Dr. Wei-Jiu Liu, our Killam PDF has been very busy attending conferences and publishing research in his area. Dr. Liu joined our department in August, 1999. He gave talks at
- He has had 6 papers accepted.
Changchun Xie, MSc, supervised by B. Smith, is now enrolled in a PhD program at the University of Guelph.
J. Concepcion Loredo Osti, PhD, supervised by B. Smith, is now doing a post-doctoral fellowship at McGill University in the area of Statistical Genetics.
Prospective PhD Graduates, October 2000:
Nick Barrowman, PhD, supervised by C. Field and R. Myers (Biology), has accepted a position with the Children's Hospital of Eastern Ontario in Ottawa.
Joanna Mills, PhD, supervised by C. Field and D. Dupuis (Eng. Math.), has accepted a position with Morneau Sobeco in Halifax.
Sanjoy Sinha, PhD, supervised by C. Field and B. Smith, has accepted a post-doctoral fellowship at the University of Alberta.
We continue to develop statistical genetics as a focus area. Recently Christophe Herbinger was appointed to a joint position in statistics and biology, and will be working in the area of resource conservation genetics. A post doctoral fellow, Ken Butler, together with faculty members Ed Susko, David Hamilton, Chris Field and Bruce Smith have been involved in various aspects of statistical genetics research, including pedigree estimation, estimation of quantitative traits, the analysis of DNA chip data, and sequence alignment. Field and Smith are associated with the MITACS NCE project (Mathematics of Information Technology and Complex Systems, Network Centre of Excellence) on the analysis of complex traits. Chon Loredo-Osti completed a Ph.D. on the analysis of quantitative trait loci in September and is now a post-doctoral fellow at McGill University. Three other graduate students, Michele Millar, Patricia Moorhead and Martin Perry are currently working on problems in statistical genetics. During the winter 2000 term, David Hamilton offered a course in statistical genetics, and another course at the fourth year/graduate level will be offered in fall 2000.
Keith Thompson is a member of the Global Ocean Observing System (GOOS) panel supported by the Intergovernmental Oceanographic Commission, the World Meteorological Organization and UNESCO. He attended panel meetings in Accra, Ghana in April 1999, Tianjin, PRC in November 1999 and most recently Gdansk, Poland in May 2000. The panel is developing a strategic plan to establish an observing system (including in situ and satellite borne sensors) for the world's coastal seas. Keith has been awarded a number of grants over the last year including funding to (i) predict surface currents on the Scotian Shelf for search and rescue applications (ii) determine the geoid (the shape of the earth) for geo-referencing and oceanographic applications (iii) predict the underwater acoustical environment from remotely sensed data such as surface temperature and sea surface height measurements from satellites. Keith has given a number of invited talks over the last year including one at the Gordon Research Conference in New Hampshire, and another at the Stennis Space Center, Mississippi.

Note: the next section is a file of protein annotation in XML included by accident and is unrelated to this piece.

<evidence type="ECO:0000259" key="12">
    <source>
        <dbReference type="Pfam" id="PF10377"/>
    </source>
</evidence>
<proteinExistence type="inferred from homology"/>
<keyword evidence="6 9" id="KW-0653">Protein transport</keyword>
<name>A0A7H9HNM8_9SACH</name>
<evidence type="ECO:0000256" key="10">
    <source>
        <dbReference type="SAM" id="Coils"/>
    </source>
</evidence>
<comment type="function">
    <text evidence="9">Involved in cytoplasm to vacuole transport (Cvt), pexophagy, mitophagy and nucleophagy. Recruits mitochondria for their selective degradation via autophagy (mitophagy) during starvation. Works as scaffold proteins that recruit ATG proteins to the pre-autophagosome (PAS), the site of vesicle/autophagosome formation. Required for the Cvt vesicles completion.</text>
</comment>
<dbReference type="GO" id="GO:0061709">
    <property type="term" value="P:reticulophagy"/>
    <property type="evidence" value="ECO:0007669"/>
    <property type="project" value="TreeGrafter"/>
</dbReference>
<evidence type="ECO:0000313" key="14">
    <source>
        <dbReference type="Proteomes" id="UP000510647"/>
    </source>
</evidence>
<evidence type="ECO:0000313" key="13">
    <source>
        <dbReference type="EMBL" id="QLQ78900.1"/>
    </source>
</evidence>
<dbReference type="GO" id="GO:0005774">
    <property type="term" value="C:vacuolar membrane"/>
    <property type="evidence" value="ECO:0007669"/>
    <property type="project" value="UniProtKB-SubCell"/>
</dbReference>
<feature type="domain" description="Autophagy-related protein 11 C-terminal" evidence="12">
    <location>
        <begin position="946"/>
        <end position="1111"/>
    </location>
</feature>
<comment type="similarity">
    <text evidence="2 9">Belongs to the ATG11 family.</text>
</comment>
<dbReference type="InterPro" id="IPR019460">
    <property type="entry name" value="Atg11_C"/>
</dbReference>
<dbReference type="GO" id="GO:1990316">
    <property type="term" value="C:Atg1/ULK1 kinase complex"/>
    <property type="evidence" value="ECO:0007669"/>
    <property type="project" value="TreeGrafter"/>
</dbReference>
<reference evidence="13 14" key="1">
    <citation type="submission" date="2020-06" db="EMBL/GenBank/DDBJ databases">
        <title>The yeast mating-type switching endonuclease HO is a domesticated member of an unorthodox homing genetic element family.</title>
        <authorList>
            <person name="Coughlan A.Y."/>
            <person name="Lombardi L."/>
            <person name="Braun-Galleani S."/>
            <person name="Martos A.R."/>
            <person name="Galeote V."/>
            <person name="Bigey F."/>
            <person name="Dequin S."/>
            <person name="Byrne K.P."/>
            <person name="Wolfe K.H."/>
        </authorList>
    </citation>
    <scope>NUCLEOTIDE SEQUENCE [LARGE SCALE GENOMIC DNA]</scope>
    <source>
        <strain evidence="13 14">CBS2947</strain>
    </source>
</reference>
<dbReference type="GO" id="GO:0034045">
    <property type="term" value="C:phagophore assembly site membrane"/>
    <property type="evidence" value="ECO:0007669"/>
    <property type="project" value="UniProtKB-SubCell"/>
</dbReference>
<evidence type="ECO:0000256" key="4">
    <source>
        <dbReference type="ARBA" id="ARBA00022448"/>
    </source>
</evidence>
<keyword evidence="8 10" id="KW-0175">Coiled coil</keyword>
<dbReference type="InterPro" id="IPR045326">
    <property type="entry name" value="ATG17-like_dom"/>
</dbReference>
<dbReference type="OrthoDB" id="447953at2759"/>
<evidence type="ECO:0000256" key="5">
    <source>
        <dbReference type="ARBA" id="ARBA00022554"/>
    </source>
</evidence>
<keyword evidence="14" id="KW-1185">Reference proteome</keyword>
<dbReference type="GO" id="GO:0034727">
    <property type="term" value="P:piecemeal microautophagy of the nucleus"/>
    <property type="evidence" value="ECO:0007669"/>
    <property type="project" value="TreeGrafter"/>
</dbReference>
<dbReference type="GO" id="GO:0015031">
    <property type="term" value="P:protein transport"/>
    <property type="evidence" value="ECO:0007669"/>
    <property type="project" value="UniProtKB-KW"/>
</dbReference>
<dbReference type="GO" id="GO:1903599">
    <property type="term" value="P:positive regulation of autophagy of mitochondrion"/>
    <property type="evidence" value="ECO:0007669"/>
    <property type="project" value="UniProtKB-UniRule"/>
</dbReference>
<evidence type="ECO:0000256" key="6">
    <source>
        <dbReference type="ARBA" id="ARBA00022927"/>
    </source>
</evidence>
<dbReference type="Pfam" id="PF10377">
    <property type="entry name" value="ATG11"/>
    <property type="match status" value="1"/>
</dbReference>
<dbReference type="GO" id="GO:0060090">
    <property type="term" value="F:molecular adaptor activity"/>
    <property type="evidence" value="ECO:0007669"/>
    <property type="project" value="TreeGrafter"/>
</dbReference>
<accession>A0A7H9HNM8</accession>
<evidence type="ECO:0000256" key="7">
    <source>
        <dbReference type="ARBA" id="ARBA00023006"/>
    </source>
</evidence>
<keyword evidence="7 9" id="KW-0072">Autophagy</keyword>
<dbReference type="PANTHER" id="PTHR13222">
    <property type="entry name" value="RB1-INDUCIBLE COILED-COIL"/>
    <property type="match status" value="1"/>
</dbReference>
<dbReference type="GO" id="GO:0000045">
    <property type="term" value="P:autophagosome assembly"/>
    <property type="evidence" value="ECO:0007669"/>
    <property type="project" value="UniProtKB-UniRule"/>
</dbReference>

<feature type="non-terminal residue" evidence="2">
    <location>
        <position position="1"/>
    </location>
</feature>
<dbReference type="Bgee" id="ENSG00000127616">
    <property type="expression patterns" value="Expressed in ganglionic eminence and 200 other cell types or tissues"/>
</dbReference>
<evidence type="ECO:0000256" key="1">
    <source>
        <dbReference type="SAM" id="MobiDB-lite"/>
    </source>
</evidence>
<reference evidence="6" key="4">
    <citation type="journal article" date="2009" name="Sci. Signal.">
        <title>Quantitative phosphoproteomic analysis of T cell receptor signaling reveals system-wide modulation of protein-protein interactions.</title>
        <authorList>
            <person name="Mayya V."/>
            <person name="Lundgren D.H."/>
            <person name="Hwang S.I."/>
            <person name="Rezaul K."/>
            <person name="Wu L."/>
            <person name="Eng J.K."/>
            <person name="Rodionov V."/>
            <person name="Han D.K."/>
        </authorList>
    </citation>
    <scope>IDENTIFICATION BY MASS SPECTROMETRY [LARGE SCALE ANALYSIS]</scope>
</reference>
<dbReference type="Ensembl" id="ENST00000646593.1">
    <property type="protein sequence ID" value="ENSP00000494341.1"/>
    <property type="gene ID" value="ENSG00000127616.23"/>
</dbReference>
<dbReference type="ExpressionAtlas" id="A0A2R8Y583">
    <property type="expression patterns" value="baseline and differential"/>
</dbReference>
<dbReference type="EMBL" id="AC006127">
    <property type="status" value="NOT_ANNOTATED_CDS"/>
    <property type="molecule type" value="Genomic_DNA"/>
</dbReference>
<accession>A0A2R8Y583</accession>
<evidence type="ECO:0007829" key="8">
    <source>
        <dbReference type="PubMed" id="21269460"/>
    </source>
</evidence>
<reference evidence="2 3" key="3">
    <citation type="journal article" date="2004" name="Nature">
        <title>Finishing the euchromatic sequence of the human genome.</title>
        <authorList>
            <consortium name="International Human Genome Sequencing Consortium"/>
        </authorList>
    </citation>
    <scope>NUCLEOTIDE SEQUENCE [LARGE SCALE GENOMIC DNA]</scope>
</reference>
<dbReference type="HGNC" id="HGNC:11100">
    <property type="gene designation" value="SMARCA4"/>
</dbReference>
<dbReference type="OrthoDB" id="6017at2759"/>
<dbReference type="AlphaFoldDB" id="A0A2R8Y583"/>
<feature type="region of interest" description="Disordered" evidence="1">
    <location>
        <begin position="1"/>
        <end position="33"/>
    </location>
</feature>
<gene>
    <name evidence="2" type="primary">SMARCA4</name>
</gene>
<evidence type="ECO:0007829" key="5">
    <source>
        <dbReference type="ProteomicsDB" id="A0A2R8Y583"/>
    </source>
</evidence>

The Statistical Consulting Service, with full-time employee Wade Blanchard under the supervision of Chris Field, has had another busy and productive year. Along with numerous smaller projects, the Service has participated in three major studies. In collaboration with Dr. Sara Iverson, from the Department of Biology, we have worked on the problem of estimating mammal diets on the basis of their fatty acid signatures and the signatures of various prey species. Results of this study could have a major impact on the management of fish stocks, for example. We have also been involved in the design and analysis of several clinical trials to study vaccine efficacy conducted by Dr. Scott Halperin, from the Clinical Trials Research Center at the IWK-Grace Health Centre. In collaboration with Dr. Ken Rockwood, Department of Geriatrics, we have analyzed the results of a clinical trial to study a drug for the treatment of Alzheimer's patients.